Review: Blithe Spirit, Harold Pinter Theatre, London ★★★☆☆

18 months after it was forced to close before its opening night, the transfer of Noël Coward’s comedy Blithe Spirit is finally opening in the West End, with Jennifer Saunders reprising her role as the highly eccentric clairvoyant Madame Arcati.

The production, directed by Richard Eyre, has moved house during lockdown – from the Duke of York’s Theatre to the other side of Leicester Square and its new home in the Harold Pinter Theatre.

The fantastic set design by Anthony Ward sees the stage filled to the rafters by an enormous bookcase which is divided halfway up its dizzying height by a hallway from which Charles Condomine (Geoffrey Streatfield) descends to the stage via a spiral staircase to join his wife Ruth (Lisa Dillon) and their maid Edith (Rose Wardlaw) in the living room of their home in Kent, prior the arrival of their guests Dr Bradman (Simon Coates) and Mrs Bradman (Lucy Robinson) and their entertainment for the evening, Madame Arcati.

Jennifer Saunders (centre) as Madame Arcati in Blithe Spirit. Photo: Nobby Clark

There is slightly too much of the slapstick comic about Saunders’ initial entrance as Madame Arcati, and she comes one dress-flapping flatulence joke away from an out-and-out comparison with Brendan O’Carroll in Mrs Browns Boys. Thankfully, these jokes are mostly dispensed with following the initial seance which sees an unwelcome visitor joining the group in the form of Charles’ deceased first wife Elvira (Madeleine Mantock).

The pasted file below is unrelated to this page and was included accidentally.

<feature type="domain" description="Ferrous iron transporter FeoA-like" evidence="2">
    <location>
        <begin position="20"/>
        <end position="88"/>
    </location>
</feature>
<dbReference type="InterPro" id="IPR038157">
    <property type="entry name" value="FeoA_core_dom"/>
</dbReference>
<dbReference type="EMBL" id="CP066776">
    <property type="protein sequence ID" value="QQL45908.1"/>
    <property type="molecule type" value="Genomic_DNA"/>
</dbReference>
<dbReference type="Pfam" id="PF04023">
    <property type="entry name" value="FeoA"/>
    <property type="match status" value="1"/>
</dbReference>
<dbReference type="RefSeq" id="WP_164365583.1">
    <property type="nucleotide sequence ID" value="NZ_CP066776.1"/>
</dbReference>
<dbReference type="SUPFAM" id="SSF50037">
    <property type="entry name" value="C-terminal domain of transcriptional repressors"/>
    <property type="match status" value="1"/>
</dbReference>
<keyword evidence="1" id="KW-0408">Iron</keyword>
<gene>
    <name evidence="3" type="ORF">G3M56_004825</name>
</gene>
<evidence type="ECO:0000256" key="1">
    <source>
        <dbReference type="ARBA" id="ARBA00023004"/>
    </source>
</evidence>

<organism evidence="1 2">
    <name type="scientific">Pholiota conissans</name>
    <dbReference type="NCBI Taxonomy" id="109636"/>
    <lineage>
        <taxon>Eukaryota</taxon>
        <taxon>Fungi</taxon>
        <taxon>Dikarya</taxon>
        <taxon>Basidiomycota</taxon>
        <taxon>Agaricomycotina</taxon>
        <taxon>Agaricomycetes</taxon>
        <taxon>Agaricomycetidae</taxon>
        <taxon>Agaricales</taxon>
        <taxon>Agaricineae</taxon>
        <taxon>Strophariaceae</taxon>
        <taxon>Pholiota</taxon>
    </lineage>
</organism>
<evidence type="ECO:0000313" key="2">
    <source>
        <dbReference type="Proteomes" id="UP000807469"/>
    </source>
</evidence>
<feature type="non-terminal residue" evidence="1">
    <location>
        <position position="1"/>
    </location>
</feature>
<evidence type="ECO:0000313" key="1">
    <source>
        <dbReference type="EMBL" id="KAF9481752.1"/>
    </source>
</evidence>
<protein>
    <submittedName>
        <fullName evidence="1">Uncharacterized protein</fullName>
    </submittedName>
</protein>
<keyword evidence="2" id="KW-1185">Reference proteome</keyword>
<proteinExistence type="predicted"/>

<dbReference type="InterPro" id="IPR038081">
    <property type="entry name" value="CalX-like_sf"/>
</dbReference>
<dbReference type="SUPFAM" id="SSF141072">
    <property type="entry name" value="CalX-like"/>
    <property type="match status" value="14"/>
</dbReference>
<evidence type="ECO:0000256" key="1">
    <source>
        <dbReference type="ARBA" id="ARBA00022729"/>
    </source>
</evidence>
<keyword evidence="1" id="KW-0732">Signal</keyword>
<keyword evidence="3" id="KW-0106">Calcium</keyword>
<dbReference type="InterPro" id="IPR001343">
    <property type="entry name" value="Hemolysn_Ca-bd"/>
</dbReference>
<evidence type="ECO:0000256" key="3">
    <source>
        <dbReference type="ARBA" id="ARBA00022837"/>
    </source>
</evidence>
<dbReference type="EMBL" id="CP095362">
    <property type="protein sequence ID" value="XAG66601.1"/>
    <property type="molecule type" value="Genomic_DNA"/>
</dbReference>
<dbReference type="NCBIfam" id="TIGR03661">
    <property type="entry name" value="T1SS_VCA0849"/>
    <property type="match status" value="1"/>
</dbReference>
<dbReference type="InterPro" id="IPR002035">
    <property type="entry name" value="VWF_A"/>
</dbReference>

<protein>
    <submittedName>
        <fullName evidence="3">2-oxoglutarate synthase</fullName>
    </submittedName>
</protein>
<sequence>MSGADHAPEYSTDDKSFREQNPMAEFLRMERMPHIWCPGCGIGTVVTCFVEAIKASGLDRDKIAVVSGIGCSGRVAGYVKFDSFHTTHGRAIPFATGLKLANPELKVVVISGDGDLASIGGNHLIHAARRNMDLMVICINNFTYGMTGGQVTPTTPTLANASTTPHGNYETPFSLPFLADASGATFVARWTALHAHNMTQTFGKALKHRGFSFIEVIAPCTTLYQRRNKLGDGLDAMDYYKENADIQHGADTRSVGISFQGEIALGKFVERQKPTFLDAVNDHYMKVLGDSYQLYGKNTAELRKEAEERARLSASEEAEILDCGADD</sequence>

Lighting by Howard Harrison and makeup combine to bring Elvira to life in a ghostly hue – even her fingernails and toenails glow with the afterlife. Mantock, making her West End debut, is fantastic as the coy and amorous Elvira, whose arrival sets in motion a chain of unfortunate, and hilarious, events.

Streatfield and Dillon play the role of the upper-middle class couple engaged in marital strife and perpetual oneupmanship to perfection, with Streatfield portraying Charles with a soft-willed nature that becomes pitiful as his woes increase.

Madeleine Mantock and Geoffrey Streatfield in Blithe Spirit. Photo: Nobby Clark

Despite fine performances across the cast, particularly from the leads Streatfield, Dillon, Mantock and Saunders, there is something amiss at the heart of this production. It’s not that Saunders or the rest of the cast hit any off-notes, other than the initial overwrought toilet humour, it’s rather that they are acting in two slightly different productions. Saunders’ Madame Arcati is playing in a mildly chaotic, sketch style production, while the rest of the cast are playing a straighter, more-traditional comedy production in which Saunders’ version of Madame Arcati doesn’t quite fit. It’s the latter style that takes hold for most of the play, with a production that feels like a study in pre-war theatre.

It feels too that there is a missed opportunity to ‘update’ the play, such in the way that the Old Vic’s 2019 production of Coward’s Present Laughter did. But while Coward’s play, and its modern production, feel dated, there is still joy to be had in the misfortunes and (double) marital strife of Charles and his two wives, and in the misfirings of Madame Arcati.

Jennifer Saunders in Blithe Spirit. Photo: Nobby Clark

Despite the production’s flaws it is still very funny, increasingly so as the play progresses and Saunders finds her stride. She owns the stage and holds the audience in the palm of her hand, playing the role of someone who can’t read the room to great effect – no less than when her glee at her triumph in summoning Elvira causes Ruth further despair. The illusions by Paul Kieve are also a treat, with a few moments of real ‘magic’.

It is a production that brings joy, smiles, cheers and laughter from the full Harold Pinter Theatre auditorium. A pre-war comedy bringing post-lockdown joy – who could complain about that?